fly-fisher. He was not. He fished with brandling worms dug for us at the farm by Maggie, and which I disentangled, wriggling and rank, from the Van Houtenâs cocoa tin I carried in my pocket. Fatherâs object was to catch fish and he held to the method that served him well in his youth. Today, however, it seemed as if we should have no luck.
âNot even a nibble.â Father was annoyed, he did not like to be beaten. â Yet the sea trout should be up. Weâll leave our line in the water and eat our lunch.â
Motherâs sandwiches were always good, especially the tomato ones. We sat down in a little clearing under a silver-birch tree that diffused a soft silver-green light. The river splashed and twinkled through the tall grasses and reeds. The hum of the woods set a fearful privacy upon the place. The sudden chatter of a jay made me start. Now, as on all our expeditions, I was dreadfully scared that we should be caught by the gamekeeper or, worse, by the owner, that redoubtable little woman who had scorned me on my first day at school and whom, in my mind, I had come to designate concisely and with odium as her. This was the terror that salted my delight. Father, meanly, or perhaps to harden me, would pretend sometimes to give the alarm: â Hist! There she is!â causing me to turn pale while he shook his head disparagingly.
When our picnic was over Father lay back, hands behind his head, hat tilted over his eyes. He had that slightly drugged look which suggested to me that he was about to take a nap, a suspicion confirmed when he murmured drowsily:
âGo and pick yourself some rasps.â
The raspberries grew wild everywhere in the wood. No need to go far, there was a great patch of them quite near. Once I was amongst the tall stiff canes, safely concealed, the spirit of adventure pricked my scalp. Transformed in a flash, no longer Terryâs poor little caper, I became the hero of Fatherâs evening stones. Picking the honey-sweet berries, staining my face and hands with the crimson juice, I sustained myself on desert islands, staved off hunger in untrodden jungles, quenched a burning thirst at desert oases whither I had been borne on the backs of camels.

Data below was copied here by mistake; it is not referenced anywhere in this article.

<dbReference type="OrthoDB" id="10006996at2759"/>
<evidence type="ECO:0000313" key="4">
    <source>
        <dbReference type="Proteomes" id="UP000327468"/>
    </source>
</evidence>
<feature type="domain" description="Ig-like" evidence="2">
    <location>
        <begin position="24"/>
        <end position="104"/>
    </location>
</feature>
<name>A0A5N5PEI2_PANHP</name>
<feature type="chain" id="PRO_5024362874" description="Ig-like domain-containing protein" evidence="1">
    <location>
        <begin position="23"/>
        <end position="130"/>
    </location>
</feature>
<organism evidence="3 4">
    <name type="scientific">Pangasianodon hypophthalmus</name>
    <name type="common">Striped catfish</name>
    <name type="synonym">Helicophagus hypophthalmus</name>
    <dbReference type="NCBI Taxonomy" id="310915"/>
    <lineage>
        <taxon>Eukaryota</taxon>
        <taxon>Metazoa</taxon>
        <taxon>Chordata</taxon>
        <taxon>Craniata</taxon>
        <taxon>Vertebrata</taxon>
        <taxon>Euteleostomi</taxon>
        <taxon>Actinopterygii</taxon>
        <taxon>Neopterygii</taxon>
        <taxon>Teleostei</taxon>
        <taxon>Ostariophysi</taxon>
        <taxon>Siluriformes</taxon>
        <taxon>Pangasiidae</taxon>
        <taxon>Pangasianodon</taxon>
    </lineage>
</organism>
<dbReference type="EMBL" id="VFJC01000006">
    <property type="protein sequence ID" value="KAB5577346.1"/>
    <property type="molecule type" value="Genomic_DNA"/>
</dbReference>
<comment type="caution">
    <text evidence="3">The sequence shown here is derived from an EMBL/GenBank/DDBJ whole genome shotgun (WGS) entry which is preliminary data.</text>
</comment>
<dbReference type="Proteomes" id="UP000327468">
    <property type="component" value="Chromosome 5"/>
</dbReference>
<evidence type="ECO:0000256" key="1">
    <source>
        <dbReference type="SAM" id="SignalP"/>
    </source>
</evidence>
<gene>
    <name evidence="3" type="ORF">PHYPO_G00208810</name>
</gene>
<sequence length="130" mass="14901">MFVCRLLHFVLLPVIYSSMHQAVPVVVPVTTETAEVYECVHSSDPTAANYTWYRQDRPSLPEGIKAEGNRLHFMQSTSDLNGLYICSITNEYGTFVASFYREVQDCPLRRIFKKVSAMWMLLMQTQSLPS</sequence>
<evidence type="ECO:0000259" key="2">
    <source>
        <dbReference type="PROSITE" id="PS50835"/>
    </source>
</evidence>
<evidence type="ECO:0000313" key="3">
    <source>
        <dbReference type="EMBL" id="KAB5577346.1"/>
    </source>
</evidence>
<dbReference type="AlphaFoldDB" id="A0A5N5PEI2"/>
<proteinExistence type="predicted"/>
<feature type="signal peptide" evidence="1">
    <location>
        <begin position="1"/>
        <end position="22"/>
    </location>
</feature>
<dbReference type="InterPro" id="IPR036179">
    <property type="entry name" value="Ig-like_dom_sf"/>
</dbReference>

Suddenly, a series of earsplitting splashes sent me running back to Father. He was standing on the bank, rigid with effort, his rod, gripped in both hands, curved in an incredible arc while a big fish tore madly about the pool, twisting and plunging, leaping into the air and restriking the surface with thunderous detonations.
For interminable minutes the struggle continued, while the pool boiled and I quivered in an anguish of suspense lest the prize should escape us. At last, slowly, the lovely fish came in, all spent and defeated, its silver made golden by the peaty water, and Father, with a quick but gentle pull, slid it on to the pebbled sloping bank.
âOh, what a beauty!â I shouted.
âA fresh-run sea trout.â Father, too, was breathing with difficulty. âAt least five pounds.â
When we were calmer and had admired our trophy from every aspect, Father decided we had done enough for the day, since the sun had now broken through strongly. Really, he was dying to show the fish to Mother, who was often openly diverted by the size of our catch. He bent down, passed a stout cord through the troutâs gills, then lifting the fish till it was suspended at waist level tied the cord securely round his middle.
âWhat the eye doesnât see, the heart wonât grieve for,â he observed jocularly, putting on his cape. âLetâs be off, boy. No, not that way â¦â
Father, enchanted by his success, was clearly in his most exalted mood. Cordoned by the heavy fish beneath the hampering but necessary cape, I saw that he had decided against the long detour through the woods. Ignoring my alarmed protests, he declared that we would take the short cut through the fields after crossing